Electrically Stimulated Laughter may up Brain Surgery Success Outcome

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In a breakthrough development, neuroscientists have found a focal pathway to induce immediate laughter in the brain. The brain if electrically galvanized causes immediate laughter is the finding of research carried out by neuroscientists at the Emory University School of Medicine. Followed by immediate laughter, the stimulation causes a feeling of calmness and happiness.

In order to validate the finding, neuroscientists gave electrical stimulation to the brain of an epilepsy patient. The patient was under diagnostic observation for seizure diagnosis. The calmness and happiness effects of stimulation helped to successfully carry out an awake brain surgery after two days.

Success on Additional Patients validate Technique finding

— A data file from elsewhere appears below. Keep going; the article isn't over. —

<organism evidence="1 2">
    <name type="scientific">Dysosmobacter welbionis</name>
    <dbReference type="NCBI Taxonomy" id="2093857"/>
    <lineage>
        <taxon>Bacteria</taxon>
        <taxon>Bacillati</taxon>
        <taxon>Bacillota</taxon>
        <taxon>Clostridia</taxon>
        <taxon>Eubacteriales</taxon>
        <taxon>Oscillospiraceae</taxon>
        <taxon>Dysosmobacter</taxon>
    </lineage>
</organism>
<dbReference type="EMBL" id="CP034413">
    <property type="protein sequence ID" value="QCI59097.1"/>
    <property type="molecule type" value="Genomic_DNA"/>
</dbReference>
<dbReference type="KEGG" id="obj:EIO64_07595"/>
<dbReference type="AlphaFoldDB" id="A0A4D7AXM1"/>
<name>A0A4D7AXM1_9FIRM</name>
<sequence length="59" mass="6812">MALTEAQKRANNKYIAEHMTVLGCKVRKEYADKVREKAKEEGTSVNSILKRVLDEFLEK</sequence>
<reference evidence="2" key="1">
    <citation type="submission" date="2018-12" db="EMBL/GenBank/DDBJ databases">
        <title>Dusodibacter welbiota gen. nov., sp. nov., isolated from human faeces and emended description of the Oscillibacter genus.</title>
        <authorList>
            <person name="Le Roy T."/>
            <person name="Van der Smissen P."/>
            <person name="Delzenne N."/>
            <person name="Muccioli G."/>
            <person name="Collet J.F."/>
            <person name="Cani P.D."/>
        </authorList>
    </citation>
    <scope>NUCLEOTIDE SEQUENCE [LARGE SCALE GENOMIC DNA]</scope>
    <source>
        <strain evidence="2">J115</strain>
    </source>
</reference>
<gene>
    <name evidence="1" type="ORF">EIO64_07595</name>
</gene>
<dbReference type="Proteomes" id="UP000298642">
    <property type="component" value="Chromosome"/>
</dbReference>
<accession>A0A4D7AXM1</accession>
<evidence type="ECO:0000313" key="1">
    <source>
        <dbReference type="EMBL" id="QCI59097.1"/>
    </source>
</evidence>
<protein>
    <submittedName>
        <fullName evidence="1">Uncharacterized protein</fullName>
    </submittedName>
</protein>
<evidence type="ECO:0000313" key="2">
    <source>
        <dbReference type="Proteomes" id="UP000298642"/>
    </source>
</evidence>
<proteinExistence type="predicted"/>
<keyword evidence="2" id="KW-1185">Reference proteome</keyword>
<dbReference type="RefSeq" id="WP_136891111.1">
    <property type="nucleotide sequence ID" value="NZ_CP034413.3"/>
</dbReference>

The electrical stimulation carried out on two other epilepsy patients under diagnostic observation validated the finding. The cingulum bundle is the part of the brain that displayed behavioral effects as a result of the stimulation. The findings is to be published in the Journal of Clinical Investigation. The visuals of effects of stimulation of cingulum bundle are available keeping the patient’s identity intact.

Not only this, Emory neurosurgeons perceive the finding to have additional advantages. Neuroscientists see it as a potentially transformative way to pacify some patients undergoing awake brain surgery. The technique also holds potential to be effective for patients who are generally not anxious.

As a precaution, to safeguard critical brain functions during the procedure, it would require patients to be awake and not sedated. This would allow doctors to talk with patients, gauge their language skills, and thereafter find impairments related to the resection.

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